5. It’s easy to think that highly sensitive people might not thrive in leadership positions. The opposite is true. They can thrive (although they may not always want to). In fact, HSP’s make great leaders because they can be more in-tune with the other members of their team and have a wider perspective. They also tend to pick up on things that others might miss – such as emotions, body language, facial expressions –  because they are so highly aware.

There’s no doubt about it, being highly sensitive can be difficult. But those difficulties are greatly reduced and your sensitivities can be turned into great strengths once you fully understand and own who you are. It’s easy to think there must be something wrong with you when you are not the same as the majority of other people. But being different is not a problem, it’s a gift. Learn who you are and when challenging situations come up, help others to understand. Don’t expect them to automatically know, you must help them – and know how to help yourself.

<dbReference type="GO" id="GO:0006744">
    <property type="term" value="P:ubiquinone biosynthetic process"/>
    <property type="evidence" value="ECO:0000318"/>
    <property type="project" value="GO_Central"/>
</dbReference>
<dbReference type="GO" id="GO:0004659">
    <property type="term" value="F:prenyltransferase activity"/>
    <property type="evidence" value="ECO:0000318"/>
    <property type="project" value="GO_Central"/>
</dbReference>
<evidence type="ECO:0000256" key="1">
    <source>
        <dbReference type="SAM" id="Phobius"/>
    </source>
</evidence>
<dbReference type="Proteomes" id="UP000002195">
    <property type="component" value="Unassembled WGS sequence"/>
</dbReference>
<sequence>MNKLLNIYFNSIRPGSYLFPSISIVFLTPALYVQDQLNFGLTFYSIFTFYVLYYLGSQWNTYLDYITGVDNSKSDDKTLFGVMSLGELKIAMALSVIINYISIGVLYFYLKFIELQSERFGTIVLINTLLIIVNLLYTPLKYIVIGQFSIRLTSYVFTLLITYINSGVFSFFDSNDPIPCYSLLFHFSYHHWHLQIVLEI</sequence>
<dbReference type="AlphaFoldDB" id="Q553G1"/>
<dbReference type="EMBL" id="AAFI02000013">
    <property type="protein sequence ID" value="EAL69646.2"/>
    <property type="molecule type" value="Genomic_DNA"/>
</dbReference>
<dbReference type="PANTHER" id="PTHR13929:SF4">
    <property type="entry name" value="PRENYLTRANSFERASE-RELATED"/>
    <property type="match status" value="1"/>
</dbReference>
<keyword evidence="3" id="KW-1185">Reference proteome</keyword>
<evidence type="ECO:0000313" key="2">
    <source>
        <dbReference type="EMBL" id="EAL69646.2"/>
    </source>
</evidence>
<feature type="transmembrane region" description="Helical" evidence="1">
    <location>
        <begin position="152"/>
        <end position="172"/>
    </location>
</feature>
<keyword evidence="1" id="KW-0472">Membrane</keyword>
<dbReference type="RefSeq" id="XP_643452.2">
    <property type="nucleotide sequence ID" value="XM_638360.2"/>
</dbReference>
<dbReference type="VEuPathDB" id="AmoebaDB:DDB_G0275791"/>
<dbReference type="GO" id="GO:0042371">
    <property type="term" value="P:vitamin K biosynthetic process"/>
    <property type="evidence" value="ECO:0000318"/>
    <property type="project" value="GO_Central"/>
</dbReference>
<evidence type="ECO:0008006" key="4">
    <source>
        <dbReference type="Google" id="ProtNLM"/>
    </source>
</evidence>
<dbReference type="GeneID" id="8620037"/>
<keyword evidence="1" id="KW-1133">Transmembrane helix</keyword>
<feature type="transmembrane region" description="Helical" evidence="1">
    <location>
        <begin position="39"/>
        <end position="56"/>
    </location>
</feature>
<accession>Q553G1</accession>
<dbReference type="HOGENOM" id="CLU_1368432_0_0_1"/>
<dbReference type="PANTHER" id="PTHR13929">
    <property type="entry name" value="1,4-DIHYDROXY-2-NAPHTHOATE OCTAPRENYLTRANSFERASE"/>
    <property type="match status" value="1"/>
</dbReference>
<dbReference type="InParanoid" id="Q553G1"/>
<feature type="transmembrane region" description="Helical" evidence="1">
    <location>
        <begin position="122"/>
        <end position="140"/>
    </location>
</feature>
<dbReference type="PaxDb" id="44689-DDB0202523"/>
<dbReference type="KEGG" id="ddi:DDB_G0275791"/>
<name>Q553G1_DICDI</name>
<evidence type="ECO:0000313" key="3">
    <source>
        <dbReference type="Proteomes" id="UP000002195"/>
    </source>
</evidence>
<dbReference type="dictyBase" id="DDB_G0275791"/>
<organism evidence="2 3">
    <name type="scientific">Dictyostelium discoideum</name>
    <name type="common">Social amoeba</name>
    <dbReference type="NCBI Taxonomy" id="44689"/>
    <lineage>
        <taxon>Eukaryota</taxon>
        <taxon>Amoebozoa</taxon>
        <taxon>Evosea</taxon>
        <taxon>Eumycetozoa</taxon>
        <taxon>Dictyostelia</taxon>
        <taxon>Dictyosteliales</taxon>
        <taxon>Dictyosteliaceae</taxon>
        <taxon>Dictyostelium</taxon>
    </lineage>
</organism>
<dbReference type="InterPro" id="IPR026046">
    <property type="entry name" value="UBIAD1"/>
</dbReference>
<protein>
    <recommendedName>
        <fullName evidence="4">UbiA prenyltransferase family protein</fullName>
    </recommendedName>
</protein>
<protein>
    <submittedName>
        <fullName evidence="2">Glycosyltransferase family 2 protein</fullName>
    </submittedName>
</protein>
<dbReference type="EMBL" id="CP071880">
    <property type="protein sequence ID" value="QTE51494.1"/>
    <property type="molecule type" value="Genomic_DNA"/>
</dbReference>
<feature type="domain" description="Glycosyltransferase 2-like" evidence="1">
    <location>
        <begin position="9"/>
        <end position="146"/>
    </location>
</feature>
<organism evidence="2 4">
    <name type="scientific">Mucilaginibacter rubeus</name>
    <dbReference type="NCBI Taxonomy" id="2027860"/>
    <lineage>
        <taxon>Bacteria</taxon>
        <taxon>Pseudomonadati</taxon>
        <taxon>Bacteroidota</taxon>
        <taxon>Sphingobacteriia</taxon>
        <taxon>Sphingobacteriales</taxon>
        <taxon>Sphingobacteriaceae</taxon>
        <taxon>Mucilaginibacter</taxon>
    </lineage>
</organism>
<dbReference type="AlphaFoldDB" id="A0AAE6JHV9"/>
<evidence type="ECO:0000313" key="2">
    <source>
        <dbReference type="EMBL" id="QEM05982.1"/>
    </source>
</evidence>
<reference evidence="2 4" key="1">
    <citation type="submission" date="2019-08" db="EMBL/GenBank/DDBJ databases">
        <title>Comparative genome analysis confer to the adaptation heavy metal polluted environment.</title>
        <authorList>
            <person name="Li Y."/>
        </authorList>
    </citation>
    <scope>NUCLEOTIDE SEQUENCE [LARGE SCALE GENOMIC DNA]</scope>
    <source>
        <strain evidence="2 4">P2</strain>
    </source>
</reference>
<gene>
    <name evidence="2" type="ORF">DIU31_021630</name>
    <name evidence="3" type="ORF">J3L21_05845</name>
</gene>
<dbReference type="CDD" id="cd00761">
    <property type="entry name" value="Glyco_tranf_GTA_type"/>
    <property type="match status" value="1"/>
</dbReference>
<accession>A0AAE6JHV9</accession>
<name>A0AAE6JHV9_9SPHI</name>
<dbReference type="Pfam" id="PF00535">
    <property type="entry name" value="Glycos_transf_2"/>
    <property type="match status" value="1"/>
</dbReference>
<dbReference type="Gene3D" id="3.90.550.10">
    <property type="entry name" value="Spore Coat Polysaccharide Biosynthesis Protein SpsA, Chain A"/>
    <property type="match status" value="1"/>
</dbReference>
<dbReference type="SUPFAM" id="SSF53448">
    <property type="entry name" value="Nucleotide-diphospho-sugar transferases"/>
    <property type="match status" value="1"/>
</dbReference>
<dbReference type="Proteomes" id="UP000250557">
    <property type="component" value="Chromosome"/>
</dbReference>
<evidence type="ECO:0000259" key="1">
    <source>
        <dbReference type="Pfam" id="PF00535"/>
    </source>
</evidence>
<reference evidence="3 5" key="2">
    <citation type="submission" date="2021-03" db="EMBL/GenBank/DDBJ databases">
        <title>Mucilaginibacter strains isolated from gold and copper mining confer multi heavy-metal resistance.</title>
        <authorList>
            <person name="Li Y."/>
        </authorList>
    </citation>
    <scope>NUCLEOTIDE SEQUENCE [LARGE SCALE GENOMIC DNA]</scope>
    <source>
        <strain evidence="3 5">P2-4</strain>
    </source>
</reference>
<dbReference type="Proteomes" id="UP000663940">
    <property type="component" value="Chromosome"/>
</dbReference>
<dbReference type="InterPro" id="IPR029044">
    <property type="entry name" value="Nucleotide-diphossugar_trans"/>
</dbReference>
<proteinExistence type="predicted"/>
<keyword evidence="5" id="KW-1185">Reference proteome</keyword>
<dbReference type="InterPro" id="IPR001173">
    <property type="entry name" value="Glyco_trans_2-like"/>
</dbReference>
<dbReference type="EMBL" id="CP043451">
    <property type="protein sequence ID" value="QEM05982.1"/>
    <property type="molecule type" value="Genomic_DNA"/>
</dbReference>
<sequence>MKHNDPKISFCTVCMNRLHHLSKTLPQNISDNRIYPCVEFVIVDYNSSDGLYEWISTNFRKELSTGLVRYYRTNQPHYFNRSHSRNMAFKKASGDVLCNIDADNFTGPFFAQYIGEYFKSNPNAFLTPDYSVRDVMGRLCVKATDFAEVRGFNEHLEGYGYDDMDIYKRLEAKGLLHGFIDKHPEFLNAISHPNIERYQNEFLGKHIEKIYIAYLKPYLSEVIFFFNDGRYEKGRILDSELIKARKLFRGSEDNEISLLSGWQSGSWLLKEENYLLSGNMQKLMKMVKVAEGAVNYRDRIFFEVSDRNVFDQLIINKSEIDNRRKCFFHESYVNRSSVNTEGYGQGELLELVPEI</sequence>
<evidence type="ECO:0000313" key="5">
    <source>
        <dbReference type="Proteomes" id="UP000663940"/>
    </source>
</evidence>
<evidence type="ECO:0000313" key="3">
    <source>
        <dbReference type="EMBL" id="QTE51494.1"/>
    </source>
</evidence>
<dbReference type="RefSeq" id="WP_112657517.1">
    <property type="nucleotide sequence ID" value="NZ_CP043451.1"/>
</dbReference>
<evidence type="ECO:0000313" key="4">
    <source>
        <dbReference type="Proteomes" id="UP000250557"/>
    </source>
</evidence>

Want to know how sensitive you are? Take this simple quiz to find out – http://thehighlysensitiveprofessional.com

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lbinns on November 30th, 2014

Turn off the television – try switching of the television for a few days. Can you go one week without switching it on? What other things might you do instead?

You may be surprised how much of your time and energy is taken up by the t.v. How much more energy and time might you have? Take the challenge and switch the television off for just one week.

If this idea brings up feelings of anxiety for you, then you may find that the t.v. controls you more than you thought.